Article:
Impact delamination in a composite coupon. Amplitude and time-of-flight data describes the complexity of composite impact damage and hidden delamination regions invisible to a normal incidence longitudinal wave single-sided inspection: (a) normal incidence C-Scan of impact damage with visible petal-shaped delaminations based on amplitude data and (b) representation of a hidden region (white) in a delamination field (black) based on time-of-flight data.

Grahic Jump Location
Fig. 2

Schematics of surrogate model demonstration cases 1 (a) and 2 (b). The transducer is 6.35 mm in diameter, with a center frequency of 5 MHz and a 19.05 mm focal length. Delamination features are 12.7 mm long. The diagramed scan path is not to scale: (a) hidden delamination varying in x-direction, fixed z at z = 2 mm and (b) hidden delamination varying in z-direction, fixed x at x = 1.2 mm.

Grahic Jump Location
Fig. 3

Chirplet representation of an example B-scan. (a) The original B-scan from CIVA. (b) The chirplet reconstruction of the B-scan. (c) The residual between the original B-scan and the reconstruction. The color bar represents the amplitude of the response in (a) and (b) and the amplitude of the residual in (c) [34].

Grahic Jump Location
Fig. 4

Hidden delamination simulations for nine hidden delamination x-positions. The x-position range was selected to ensure that the delamination was hidden but not so far from the tip of the topmost delamination that indications from the hidden delamination were no longer visible. The color bar describes the amplitude of the response: (a) x = 0.8 mm, (b) x = 1.0 mm, (c) x = 1.2 mm, (d) x = 1.4 mm, (e) x = 1.6 mm, (f) x = 1.8 mm, (g) x = 2.0 mm, (h) x = 2.2 mm, and (i) x = 2.4 mm.

Grahic Jump Location
Fig. 5

Gaussian chirplet parameters and GPR estimates for case 1. Open circles are parameters from CIVA and closed circles are parameter estimates. (a) and (c) vary smoothly, while (e) and (f) exhibit strong variation. (a) Reflection 1 amplitude, (b) reflection 2 bandwidth, (c) reflection 1 time of arrival, (d) reflection 2 center frequency, (e) reflection 8 phase, and (f) reflection 3 chirp rate.

Grahic Jump Location
Fig. 6

Comparison of CIVA and surrogate model B-scans: (a)–(c) x = 1.2 mm and (d)–(f) x = 2.0 mm. (a) and (d) depict the original CIVA B-scan, (b) and (e) depict the chirplet reconstruction of the B-scan, and (c) and (f) depict the residual between the CIVA B-scan and the chirplet reconstruction. The residual is a mixture of untracked reflections and incomplete chirplet fitting and is everywhere low. (a) CIVA B-scan, x = 1.2 mm, (b) chirplet reconstruction, x = 1.2 mm, (c) residual, x = 1.2 mm, (d) CIVA B-scan, x = 2.0 mm, (e) chirplet reconstruction, x = 2.0 mm, and (f) residual, x = 2.0 mm.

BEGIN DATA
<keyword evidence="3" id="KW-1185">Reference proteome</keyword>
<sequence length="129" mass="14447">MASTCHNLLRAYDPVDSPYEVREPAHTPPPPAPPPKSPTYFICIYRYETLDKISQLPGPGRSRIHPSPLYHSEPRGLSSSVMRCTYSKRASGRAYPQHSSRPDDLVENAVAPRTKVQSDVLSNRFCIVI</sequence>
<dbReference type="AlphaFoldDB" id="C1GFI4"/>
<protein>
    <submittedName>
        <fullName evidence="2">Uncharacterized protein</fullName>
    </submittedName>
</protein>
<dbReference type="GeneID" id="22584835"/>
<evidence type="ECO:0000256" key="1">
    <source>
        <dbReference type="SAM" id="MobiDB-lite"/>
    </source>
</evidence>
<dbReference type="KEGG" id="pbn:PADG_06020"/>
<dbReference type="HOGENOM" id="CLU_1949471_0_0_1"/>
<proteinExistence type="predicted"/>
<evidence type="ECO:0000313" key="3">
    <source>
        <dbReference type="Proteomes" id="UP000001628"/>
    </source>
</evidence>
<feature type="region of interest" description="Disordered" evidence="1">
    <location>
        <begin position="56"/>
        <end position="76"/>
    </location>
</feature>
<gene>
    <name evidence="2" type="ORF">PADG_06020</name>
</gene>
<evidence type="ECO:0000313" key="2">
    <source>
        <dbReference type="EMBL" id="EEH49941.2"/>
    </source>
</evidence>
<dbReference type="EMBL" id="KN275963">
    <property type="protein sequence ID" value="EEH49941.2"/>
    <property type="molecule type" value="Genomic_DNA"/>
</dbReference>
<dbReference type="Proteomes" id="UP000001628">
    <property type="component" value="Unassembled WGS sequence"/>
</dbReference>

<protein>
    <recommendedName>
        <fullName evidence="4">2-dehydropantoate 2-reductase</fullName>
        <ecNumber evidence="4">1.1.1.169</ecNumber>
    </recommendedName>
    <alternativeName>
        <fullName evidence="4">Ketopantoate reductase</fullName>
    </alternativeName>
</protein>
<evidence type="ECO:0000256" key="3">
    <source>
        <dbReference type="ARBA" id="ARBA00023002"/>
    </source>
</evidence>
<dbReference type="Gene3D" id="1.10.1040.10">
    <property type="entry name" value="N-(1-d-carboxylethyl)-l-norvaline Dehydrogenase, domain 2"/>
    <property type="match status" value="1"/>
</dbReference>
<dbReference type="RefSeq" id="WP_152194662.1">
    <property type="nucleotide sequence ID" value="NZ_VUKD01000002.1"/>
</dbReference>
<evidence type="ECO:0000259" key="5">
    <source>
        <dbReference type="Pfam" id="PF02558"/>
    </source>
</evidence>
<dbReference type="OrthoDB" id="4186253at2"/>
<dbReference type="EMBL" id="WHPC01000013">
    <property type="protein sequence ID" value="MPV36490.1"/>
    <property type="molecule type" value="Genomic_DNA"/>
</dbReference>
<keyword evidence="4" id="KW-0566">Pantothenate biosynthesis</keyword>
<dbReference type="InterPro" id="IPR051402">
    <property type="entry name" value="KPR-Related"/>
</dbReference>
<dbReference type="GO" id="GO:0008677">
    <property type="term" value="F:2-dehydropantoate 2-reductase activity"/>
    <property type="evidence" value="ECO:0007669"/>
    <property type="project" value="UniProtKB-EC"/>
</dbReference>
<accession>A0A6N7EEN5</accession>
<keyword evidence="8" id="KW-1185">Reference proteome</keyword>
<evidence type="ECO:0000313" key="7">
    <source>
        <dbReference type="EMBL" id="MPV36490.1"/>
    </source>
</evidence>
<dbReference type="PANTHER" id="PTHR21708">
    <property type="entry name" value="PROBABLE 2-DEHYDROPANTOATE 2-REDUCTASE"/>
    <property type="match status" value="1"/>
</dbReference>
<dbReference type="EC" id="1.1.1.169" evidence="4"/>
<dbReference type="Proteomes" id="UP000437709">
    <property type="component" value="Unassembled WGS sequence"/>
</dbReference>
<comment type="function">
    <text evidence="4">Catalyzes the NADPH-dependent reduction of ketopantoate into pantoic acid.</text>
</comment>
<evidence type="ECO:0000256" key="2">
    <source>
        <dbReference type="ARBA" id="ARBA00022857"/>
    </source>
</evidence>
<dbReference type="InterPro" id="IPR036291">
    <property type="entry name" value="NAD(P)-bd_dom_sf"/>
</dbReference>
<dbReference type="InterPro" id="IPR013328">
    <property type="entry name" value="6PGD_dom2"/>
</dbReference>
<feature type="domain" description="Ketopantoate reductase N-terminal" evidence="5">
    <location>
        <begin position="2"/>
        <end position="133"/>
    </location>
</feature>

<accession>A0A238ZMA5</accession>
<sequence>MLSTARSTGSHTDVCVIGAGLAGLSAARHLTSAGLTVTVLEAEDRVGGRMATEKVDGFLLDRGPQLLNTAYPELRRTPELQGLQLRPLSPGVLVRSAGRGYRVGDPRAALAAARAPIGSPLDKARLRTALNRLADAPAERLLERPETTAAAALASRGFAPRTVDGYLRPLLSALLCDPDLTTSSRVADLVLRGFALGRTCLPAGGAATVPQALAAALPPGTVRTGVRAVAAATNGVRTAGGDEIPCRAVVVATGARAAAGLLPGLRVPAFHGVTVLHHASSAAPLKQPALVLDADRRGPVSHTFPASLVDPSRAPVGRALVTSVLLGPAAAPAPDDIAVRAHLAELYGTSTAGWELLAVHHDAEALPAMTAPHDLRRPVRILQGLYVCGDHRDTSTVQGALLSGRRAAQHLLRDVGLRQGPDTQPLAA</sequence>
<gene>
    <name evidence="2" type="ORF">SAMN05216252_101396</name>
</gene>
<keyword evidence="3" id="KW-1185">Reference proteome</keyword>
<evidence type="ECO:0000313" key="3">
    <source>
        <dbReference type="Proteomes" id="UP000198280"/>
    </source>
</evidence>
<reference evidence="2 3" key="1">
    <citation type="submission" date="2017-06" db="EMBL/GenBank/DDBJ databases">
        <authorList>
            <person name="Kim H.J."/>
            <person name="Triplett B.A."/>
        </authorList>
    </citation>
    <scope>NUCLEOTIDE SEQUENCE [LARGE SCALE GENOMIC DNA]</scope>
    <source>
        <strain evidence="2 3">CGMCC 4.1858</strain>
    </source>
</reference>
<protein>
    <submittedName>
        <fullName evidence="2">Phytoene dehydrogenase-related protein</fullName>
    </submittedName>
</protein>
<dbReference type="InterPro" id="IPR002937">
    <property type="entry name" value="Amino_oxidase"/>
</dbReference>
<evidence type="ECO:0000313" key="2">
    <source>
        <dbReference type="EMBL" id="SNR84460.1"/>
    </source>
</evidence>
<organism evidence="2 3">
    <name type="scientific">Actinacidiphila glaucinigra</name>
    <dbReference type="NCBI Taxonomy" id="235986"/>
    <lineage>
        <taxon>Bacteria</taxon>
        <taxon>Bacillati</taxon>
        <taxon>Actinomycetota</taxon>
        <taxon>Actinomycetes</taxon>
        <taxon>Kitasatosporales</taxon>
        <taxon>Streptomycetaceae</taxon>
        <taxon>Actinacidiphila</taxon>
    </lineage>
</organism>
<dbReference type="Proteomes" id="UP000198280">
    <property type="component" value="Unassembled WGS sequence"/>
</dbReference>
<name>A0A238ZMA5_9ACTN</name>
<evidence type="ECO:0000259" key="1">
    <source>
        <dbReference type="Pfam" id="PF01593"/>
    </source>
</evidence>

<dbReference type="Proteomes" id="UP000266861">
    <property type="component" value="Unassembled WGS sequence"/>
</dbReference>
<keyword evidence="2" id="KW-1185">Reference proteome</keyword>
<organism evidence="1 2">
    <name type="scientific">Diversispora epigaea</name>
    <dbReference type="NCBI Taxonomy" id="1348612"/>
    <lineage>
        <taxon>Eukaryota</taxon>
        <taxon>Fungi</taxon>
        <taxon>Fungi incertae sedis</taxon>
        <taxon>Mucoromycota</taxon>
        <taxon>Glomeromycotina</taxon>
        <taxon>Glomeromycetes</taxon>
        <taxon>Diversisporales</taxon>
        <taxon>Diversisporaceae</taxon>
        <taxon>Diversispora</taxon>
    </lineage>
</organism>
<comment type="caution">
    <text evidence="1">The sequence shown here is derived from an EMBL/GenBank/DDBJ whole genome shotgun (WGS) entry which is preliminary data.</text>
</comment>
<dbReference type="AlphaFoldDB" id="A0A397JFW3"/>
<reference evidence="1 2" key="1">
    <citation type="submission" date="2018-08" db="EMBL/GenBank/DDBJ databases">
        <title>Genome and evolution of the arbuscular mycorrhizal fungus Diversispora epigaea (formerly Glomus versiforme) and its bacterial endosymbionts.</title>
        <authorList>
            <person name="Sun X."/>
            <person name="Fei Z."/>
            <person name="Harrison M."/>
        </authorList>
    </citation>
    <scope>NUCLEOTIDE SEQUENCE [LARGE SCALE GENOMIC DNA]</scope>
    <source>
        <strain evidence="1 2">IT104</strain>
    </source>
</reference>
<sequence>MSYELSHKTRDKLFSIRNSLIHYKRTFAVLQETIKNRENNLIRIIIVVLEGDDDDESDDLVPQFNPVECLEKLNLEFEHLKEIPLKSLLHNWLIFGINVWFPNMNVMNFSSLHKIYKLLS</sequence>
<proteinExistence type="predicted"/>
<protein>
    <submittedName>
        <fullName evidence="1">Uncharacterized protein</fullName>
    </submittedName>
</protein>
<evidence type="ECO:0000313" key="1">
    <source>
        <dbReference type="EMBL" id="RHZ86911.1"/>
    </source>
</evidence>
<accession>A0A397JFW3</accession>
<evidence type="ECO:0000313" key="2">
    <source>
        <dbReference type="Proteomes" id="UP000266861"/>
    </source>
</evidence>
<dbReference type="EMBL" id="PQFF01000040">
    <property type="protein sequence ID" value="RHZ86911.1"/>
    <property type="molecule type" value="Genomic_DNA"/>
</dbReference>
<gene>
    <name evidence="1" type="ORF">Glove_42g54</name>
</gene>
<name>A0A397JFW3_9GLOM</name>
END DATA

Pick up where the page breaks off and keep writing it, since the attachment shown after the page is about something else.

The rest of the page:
Grahic Jump Location
Fig. 7

CIVA B-scan (a), inverse solution (b), surrogate model evaluated at the inverse solution (c), and the residual in decibels (d). The inverse solution has an error of 0.22%, and the surrogate model at the inverse solution compares very well with the CIVA B-scan. (a) CIVA B-scan for x = 1.3 mm, (b) inverse solution for 50 initial guesses over 20 iterations, (c) surrogate model evaluated at x = 1.297 mm, and (d) residual in decibels.

Grahic Jump Location
Fig. 8

Hidden delamination simulations for eight second-delamination z-positions. The z-position range was selected to ensure that the second delamination was hidden but not so close to the topmost delamination that the reflections fully merge and become indistinguishable. The color bar describes the amplitude of the response: (a) z = 1.1 mm, (b) z = 1.3 mm, (c) z = 1.5 mm, (d) z = 1.7 mm, (e) z = 1.9 mm, (f) z = 2.1 mm, (g) z = 2.3 mm, and (h) z = 2.5 mm.

Grahic Jump Location
Fig. 9

Comparison of CIVA and surrogate model B-scans, (a)–(c) z = 1.3 mm and (d)–(f) z = 2.1 mm. (a) and (d) depict the original CIVA B-scan, (b) and (e) depict the chirplet reconstruction of the B-scan, and (c) and (f) depict the residual between the CIVA B-scan and the chirplet reconstruction. The residual is a mixture of untracked reflections and incomplete chirplet fitting and is everywhere low: (a) CIVA B-scan, z = 1.3 mm, (b) chirplet reconstruction, z = 1.3 mm, (c) residual, z = 1.3 mm, (d) CIVA B-scan, z = 2.1 mm, (e) chirplet reconstruction, z = 2.1 mm, and (f) residual, z = 2.1 mm.

Grahic Jump Location
Fig. 10

CIVA B-scan (a), inverse solution (b), surrogate model evaluated at the inverse solution (c), and the residual in decibels (d). The inverse solution has an error of 0.41%, and the surrogate model at the inverse solution compares very well with the CIVA B-scan. (a) CIVA B-scan for z = 2.2 mm, (b) inverse solution for 50 initial guesses over 20 iterations, (c) surrogate model evaluated at z = 2.191 mm, and (d) residual in decibels.



Some tools below are only available to our subscribers or users with an online account.

Related Content

Customize your page view by dragging and repositioning the boxes below.

Related Journal Articles
Related eBook Content
Topic Collections

Sorry! You do not have access to this content. For assistance or to subscribe, please contact us:

  • TELEPHONE: 1-800-843-2763 (Toll-free in the USA)
  • EMAIL: asmedigitalcollection@asme.org
Sign In